Friday, 31 August 2007

The Tele Build - Part 1

This is the first in a series of posts detailing the building of the above guitar. The build started after hearing my brother talking about the specs of his ideal Telecaster style guitar, so being the nut (pun only half intended) that I am, I volunteered to do the build.

Click on the read more link below to see the first installment in this series

Spec and Parts:

  • Solid Maple (bolt on) neck and Ash body
  • Telecaster style hardware all round for the body
  • Schaller staggered locking tuners for the neck
  • Dual Humbuckers - Prs Dragon in the neck, Bareknuckle Abraxas in the bridge
A full set of Telecaster style guitar templates were purchased from Guitar Building Templates in order to make the build as accurate as possible.

So the build began:

First step was to prepare the ash body blank, after hours of going over the surfaces with a plane the blank was finally at the point where the body shape could be rough cut. The shape was drawn out on the body blank using the Tele template and then rough cut with a jigsaw.

The rough cut almost finished:

After the rough cut had been completed it was time to bring it to its final shape. The aformentioned Telecaster body template was stuck to the body using doublesided tape and a router with a bearing guide bit used to do the dirty work. Unfortunately I don't have pictures of the initial passes, however once the shape had been routed deep enough the template was removed, and the bearing bit lowered so that the ready cut wood itself was used as a guide.

Here you can see the body half hewn from the rough cut:

The end result, a telecaster shaped piece of wood, just waiting to be turned into a guitar!

More coming in the next part.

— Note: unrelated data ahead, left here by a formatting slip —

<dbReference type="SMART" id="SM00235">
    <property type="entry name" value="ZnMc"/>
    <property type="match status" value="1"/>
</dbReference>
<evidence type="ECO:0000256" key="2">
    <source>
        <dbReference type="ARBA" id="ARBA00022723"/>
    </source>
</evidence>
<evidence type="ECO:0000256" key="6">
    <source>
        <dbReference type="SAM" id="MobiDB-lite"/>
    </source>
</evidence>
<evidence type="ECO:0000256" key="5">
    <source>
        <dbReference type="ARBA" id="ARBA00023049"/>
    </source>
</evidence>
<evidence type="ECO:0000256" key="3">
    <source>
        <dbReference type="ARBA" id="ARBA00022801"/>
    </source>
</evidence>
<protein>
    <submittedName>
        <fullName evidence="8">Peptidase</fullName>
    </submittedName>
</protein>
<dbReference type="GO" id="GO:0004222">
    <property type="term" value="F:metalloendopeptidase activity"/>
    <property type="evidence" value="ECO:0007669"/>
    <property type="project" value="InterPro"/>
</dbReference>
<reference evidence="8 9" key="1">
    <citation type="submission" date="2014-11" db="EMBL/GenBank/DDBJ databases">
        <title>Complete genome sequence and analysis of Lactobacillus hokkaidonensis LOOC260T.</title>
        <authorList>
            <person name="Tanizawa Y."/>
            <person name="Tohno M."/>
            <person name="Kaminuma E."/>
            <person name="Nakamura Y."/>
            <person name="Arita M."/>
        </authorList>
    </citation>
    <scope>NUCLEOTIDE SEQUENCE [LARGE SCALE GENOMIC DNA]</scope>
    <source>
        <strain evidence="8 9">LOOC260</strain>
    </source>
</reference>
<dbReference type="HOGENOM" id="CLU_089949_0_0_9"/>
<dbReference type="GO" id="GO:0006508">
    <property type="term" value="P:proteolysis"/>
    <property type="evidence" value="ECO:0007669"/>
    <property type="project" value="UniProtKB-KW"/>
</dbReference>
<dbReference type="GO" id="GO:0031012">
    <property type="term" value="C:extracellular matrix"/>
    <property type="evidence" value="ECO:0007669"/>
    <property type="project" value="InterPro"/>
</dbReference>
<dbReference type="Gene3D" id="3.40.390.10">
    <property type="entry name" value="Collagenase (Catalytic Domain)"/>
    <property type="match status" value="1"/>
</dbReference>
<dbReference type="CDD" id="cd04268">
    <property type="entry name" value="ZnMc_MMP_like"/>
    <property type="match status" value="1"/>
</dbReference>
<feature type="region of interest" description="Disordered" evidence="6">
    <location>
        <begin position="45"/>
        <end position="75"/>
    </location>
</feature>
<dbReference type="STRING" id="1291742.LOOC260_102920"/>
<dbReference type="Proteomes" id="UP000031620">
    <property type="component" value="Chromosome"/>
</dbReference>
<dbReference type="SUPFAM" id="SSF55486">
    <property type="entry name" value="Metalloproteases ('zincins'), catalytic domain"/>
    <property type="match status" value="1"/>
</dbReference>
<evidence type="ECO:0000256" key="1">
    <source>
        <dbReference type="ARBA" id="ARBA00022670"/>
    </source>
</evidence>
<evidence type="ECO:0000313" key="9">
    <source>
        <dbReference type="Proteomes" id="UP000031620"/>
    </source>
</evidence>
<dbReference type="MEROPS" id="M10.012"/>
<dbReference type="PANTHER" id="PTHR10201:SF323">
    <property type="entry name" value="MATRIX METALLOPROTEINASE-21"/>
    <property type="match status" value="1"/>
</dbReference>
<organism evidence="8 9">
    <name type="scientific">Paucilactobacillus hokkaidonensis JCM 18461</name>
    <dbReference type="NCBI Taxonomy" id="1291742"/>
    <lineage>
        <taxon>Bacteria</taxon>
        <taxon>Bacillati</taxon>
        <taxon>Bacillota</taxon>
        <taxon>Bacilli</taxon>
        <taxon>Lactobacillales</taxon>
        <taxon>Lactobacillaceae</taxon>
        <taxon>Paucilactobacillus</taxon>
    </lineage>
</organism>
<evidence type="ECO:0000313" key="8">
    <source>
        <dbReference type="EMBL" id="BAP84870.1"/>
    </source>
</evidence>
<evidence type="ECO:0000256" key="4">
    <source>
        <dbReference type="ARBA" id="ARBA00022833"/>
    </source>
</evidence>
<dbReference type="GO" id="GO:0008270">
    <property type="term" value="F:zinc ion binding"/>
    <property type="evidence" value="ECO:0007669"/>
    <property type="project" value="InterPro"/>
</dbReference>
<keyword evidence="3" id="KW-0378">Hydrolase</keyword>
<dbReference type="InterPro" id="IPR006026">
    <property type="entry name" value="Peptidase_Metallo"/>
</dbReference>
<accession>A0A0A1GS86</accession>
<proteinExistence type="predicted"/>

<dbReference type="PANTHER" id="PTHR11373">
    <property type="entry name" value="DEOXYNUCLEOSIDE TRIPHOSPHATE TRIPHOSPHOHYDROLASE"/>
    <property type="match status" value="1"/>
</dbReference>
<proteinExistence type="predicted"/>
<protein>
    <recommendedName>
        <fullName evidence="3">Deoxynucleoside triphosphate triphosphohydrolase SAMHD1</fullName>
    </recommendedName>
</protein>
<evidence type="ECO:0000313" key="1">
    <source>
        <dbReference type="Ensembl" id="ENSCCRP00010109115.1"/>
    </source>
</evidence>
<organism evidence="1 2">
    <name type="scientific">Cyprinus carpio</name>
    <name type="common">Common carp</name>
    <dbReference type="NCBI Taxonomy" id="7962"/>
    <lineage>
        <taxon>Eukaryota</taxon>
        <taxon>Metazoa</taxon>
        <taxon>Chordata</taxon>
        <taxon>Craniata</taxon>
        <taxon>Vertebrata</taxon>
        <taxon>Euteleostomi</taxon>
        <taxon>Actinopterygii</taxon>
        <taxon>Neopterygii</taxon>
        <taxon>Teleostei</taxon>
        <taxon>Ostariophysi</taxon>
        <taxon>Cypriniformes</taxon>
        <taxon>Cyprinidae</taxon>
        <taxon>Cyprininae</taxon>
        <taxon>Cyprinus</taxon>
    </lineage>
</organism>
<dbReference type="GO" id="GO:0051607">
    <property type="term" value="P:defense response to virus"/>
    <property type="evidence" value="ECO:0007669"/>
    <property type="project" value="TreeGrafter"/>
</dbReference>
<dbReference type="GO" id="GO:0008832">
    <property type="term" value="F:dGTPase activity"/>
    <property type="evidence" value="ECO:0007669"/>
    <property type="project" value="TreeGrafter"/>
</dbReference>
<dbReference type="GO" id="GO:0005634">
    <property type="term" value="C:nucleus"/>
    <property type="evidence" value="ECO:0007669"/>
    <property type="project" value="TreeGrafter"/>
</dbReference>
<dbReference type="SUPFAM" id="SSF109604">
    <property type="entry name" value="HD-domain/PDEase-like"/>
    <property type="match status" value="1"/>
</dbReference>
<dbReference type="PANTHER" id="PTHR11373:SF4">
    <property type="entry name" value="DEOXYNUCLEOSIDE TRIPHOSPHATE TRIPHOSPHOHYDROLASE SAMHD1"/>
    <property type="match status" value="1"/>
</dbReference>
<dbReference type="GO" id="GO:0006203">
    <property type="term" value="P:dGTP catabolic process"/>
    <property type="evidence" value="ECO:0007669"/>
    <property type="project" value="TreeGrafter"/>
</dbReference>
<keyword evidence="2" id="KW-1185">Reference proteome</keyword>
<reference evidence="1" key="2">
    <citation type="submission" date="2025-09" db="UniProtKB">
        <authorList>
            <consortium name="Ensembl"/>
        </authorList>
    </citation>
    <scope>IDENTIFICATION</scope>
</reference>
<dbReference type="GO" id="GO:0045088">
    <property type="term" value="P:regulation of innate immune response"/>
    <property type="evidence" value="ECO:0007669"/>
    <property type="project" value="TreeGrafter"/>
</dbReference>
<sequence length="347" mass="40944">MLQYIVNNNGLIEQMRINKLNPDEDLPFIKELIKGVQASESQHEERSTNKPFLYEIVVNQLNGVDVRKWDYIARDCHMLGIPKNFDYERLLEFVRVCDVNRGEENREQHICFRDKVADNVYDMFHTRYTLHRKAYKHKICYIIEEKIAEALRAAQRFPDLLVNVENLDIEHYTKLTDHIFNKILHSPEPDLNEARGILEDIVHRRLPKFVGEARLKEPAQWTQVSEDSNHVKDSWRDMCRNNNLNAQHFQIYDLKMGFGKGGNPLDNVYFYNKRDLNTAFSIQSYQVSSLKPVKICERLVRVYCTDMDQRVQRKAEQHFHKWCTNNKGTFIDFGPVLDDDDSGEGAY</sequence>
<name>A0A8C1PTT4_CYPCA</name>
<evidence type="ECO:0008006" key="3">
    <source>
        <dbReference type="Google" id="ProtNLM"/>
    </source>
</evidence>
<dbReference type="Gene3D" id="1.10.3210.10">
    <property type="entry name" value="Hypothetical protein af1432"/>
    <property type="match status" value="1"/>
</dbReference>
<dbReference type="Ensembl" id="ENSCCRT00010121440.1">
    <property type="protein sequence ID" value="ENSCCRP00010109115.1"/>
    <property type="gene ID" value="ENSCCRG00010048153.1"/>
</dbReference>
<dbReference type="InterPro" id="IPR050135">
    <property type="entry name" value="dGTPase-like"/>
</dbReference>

Wednesday, 29 August 2007

Where do all the picks go?

I'm sure it happens to all of us, objects such as pens can seem to magically disappear over time with no explanation. The same thing appears to happen with plectrums!

A few times a year I'll end up ordering a bulk load of plectrums, anything from 50-100 at once. Within two to three months they will all be gone. Where they go I can't say, however after some quick googling on the subject, here are a few of the explanations I've found:

  1. They slip through cracks in the space-time continuum and migrate to the planet of Plectropia, where they live happy and fulfilled lives, growing vegetables and raising families of little plectrums.
  2. Its those damn gnomes and fairies - Well known for stealing stuff, they're collecting our picks for profit. Curse their magic hearts.
  3. Down the soundholes of our instruments, hungry for nourishment the acoustics and thinline guitars of the world are to blame!
  4. The last theory, and by far the least popular. Its our fault, we just manage to lose them all over the place. Rubbish eh?

Whatever the truth - all I know is I'm going to be waiting in a ghillie suit with a suitably large bore rifle and a supply of coffee, keeping the plectrums in my sights tonight. No more will I allow them to be taken by beings from beyond.


Making em

Building these things is a subject i've been highly interested in for years, and my forays into the field have so far been fairly limited. However, I have built a few things here and there and i'll be adding them to this blog as soon as I find the time to do a write up on them.

Watch this space.